Tag Archives: Roland Bainton

Here I Stand – Review

Here I StandWith the 500th anniversary of the beginning of the Reformation, I felt compelled to do some reading on Martin Luther. I had a book on my shelf that had been there for a while and so I grabbed Roland Bainton’s Here I Stand.

This is not a new book. Bainton died in 1984 and Here I Stand was published in 1950. Anyone looking to do some serious study on Luther will want to consult some newer books.

Still, I quite enjoyed Here I Stand. Bainton was a talented writer and I truly felt like I was getting to know Luther. The book was filled with illustrations that were created at the time of Luther and it only made the story more real.

Bainton focuses on the adult life of Luther and perhaps bypasses some of the negative aspects of Luther more than people would like. That is not to say that he ignores all of Luther’s faults. I found particularly interesting the discussion of Luther’s interactions with Zwingli and with the Anabaptists.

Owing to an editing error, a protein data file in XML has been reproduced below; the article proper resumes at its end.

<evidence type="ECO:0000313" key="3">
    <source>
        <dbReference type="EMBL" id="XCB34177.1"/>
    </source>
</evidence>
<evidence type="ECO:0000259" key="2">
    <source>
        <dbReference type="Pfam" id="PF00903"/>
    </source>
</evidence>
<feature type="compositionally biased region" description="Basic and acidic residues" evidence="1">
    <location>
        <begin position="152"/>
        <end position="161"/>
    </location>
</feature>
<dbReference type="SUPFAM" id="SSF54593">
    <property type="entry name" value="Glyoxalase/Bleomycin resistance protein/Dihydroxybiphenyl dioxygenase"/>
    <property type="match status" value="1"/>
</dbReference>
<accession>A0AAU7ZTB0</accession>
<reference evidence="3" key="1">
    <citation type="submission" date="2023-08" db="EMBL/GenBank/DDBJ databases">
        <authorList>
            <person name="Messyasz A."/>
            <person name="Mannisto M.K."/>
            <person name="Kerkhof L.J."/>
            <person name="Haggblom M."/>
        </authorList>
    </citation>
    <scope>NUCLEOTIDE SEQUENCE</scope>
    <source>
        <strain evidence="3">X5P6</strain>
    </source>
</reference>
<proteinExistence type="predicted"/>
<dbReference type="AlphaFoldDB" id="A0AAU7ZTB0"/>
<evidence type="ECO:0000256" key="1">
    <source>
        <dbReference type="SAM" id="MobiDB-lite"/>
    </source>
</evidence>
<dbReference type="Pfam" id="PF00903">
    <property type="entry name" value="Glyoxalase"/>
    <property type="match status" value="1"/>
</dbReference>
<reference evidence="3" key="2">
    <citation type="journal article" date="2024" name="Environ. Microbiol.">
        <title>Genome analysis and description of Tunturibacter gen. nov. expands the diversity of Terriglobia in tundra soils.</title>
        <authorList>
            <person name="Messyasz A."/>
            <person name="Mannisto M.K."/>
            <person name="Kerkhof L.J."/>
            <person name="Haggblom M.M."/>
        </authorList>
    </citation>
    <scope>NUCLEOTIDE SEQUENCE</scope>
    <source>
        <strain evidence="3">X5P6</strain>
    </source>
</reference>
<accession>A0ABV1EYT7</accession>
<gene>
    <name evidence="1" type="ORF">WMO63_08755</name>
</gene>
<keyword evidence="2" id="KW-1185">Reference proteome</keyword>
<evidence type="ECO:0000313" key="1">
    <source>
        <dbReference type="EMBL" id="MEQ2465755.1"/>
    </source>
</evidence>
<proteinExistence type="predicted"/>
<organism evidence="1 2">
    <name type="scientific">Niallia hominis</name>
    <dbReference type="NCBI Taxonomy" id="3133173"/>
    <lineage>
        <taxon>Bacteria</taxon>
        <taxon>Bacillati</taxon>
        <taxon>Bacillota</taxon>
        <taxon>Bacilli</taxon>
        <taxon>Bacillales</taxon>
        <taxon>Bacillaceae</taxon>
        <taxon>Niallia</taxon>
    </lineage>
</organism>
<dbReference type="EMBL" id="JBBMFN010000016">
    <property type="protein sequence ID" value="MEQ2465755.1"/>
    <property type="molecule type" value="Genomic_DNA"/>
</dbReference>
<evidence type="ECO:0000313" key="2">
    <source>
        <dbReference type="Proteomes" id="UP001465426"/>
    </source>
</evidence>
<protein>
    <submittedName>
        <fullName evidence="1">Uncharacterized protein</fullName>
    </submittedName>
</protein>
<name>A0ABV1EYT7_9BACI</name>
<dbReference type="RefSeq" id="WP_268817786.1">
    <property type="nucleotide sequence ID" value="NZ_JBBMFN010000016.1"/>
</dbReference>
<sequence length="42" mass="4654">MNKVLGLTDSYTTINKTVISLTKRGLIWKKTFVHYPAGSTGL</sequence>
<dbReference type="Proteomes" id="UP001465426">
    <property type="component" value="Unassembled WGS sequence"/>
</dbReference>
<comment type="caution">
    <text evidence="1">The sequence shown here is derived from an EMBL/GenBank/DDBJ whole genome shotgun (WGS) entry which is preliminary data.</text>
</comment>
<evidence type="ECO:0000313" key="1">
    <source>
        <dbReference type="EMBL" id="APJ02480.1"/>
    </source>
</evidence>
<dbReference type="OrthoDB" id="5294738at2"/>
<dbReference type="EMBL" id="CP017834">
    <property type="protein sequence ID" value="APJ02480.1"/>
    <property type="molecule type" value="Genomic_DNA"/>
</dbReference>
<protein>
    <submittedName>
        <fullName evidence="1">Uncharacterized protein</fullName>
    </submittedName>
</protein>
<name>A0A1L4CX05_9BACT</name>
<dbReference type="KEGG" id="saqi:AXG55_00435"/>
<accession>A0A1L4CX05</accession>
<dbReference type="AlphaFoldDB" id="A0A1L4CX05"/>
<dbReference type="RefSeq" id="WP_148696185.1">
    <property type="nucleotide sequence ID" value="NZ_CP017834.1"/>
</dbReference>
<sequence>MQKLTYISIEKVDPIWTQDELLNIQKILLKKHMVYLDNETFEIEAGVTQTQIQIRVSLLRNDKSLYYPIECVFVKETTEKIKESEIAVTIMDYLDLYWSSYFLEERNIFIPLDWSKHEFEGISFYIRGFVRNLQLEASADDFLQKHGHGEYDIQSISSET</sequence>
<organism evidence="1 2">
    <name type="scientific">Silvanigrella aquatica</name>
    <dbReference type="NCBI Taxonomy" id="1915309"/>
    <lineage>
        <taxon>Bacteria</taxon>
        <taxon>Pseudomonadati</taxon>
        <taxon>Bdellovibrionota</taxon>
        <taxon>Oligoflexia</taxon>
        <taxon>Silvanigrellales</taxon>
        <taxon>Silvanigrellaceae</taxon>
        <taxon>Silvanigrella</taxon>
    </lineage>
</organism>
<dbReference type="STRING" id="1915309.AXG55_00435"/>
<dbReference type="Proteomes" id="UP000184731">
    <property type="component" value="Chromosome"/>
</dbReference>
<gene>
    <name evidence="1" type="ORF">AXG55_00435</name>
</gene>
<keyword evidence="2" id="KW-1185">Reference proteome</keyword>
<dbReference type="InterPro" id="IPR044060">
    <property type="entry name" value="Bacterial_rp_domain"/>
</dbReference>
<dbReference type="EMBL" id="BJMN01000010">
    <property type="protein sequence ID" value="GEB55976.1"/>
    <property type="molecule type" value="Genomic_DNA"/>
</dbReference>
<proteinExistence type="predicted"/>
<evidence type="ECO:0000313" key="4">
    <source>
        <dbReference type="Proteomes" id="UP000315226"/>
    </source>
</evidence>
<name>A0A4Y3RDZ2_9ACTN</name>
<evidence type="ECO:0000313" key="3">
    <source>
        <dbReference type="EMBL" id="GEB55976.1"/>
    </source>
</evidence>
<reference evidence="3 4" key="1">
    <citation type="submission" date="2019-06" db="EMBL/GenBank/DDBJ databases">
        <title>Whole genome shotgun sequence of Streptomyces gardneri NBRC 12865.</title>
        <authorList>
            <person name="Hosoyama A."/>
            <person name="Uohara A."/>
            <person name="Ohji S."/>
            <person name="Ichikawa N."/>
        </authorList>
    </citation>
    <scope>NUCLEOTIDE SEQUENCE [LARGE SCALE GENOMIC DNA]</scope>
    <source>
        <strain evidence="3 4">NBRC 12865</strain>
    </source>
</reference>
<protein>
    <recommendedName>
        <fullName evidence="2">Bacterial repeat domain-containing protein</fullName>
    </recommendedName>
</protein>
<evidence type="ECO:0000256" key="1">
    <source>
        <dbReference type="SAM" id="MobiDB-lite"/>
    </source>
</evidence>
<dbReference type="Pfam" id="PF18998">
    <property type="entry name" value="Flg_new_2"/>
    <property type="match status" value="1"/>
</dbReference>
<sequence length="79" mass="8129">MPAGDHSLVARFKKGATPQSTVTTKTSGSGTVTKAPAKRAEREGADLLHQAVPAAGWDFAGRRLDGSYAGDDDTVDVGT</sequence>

If you would a good and solid introduction to Martin Luther, I would recommend Roland Bainton’s Here I Stand. It is a good start to more recent and intensive studies on Luther.


Did Martin Luther Reject Reason?

Martin LutherMartin Luther is quoted as saying, “Reason is the enemy of faith.” That is a difficult statement for those who believe that Christianity is a reasonable faith.

Like any historical inquiry, statements need to be examined in context. Roland Bainton puts Luther’s statement in perspective with this explanation:

Luther often railed at reason, and he has been portrayed in consequence as a complete irrationalist in religion. This is quite to mistake his meaning. Reason in the sense of logic he employed to the uttermost limits. At Worms and often elsewhere he asked to be instructed from Scripture and reason. In this sense reason meant logical deduction from known premises; and when Luther railed against the harlot reason, he meant something else. Common sense is perhaps a better translation. He had in mind the way in which man ordinarily behaves, feels, and thinks. It is not what God says that is a foreign tongue, but what God does that is utterly incomprehensible. (Here I Stand, pp. 172-73)